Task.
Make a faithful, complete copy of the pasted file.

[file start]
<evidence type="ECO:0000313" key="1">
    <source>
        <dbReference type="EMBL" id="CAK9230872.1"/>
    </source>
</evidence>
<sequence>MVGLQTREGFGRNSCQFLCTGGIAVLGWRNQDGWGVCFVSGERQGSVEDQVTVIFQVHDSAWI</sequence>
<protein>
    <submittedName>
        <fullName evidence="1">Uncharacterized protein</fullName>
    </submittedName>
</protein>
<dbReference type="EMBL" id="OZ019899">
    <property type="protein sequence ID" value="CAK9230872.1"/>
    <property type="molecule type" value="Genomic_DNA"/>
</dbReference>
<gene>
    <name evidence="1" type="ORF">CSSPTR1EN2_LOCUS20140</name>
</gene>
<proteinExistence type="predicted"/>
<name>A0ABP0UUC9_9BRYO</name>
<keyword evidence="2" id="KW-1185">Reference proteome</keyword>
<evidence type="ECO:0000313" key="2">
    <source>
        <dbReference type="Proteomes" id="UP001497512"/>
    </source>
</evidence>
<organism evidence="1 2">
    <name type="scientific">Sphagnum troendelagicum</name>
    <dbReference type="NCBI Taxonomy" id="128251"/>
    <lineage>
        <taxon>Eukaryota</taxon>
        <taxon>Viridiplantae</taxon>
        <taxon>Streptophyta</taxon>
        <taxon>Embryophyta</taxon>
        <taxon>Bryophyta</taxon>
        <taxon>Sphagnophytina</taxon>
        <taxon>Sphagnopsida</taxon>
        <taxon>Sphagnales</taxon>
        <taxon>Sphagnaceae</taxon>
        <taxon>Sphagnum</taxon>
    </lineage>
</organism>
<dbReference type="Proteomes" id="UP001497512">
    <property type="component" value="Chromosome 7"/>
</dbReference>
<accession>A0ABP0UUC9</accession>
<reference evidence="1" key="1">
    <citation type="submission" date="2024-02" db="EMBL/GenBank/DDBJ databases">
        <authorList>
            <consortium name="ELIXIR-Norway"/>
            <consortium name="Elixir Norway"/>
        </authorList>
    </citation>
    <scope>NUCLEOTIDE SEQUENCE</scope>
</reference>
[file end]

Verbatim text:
<evidence type="ECO:0000313" key="1">
    <source>
        <dbReference type="EMBL" id="CAK9230872.1"/>
    </source>
</evidence>
<sequence>MVGLQTREGFGRNSCQFLCTGGIAVLGWRNQDGWGVCFVSGERQGSVEDQVTVIFQVHDSAWI</sequence>
<protein>
    <submittedName>
        <fullName evidence="1">Uncharacterized protein</fullName>
    </submittedName>
</protein>
<dbReference type="EMBL" id="OZ019899">
    <property type="protein sequence ID" value="CAK9230872.1"/>
    <property type="molecule type" value="Genomic_DNA"/>
</dbReference>
<gene>
    <name evidence="1" type="ORF">CSSPTR1EN2_LOCUS20140</name>
</gene>
<proteinExistence type="predicted"/>
<name>A0ABP0UUC9_9BRYO</name>
<keyword evidence="2" id="KW-1185">Reference proteome</keyword>
<evidence type="ECO:0000313" key="2">
    <source>
        <dbReference type="Proteomes" id="UP001497512"/>
    </source>
</evidence>
<organism evidence="1 2">
    <name type="scientific">Sphagnum troendelagicum</name>
    <dbReference type="NCBI Taxonomy" id="128251"/>
    <lineage>
        <taxon>Eukaryota</taxon>
        <taxon>Viridiplantae</taxon>
        <taxon>Streptophyta</taxon>
        <taxon>Embryophyta</taxon>
        <taxon>Bryophyta</taxon>
        <taxon>Sphagnophytina</taxon>
        <taxon>Sphagnopsida</taxon>
        <taxon>Sphagnales</taxon>
        <taxon>Sphagnaceae</taxon>
        <taxon>Sphagnum</taxon>
    </lineage>
</organism>
<dbReference type="Proteomes" id="UP001497512">
    <property type="component" value="Chromosome 7"/>
</dbReference>
<accession>A0ABP0UUC9</accession>
<reference evidence="1" key="1">
    <citation type="submission" date="2024-02" db="EMBL/GenBank/DDBJ databases">
        <authorList>
            <consortium name="ELIXIR-Norway"/>
            <consortium name="Elixir Norway"/>
        </authorList>
    </citation>
    <scope>NUCLEOTIDE SEQUENCE</scope>
</reference>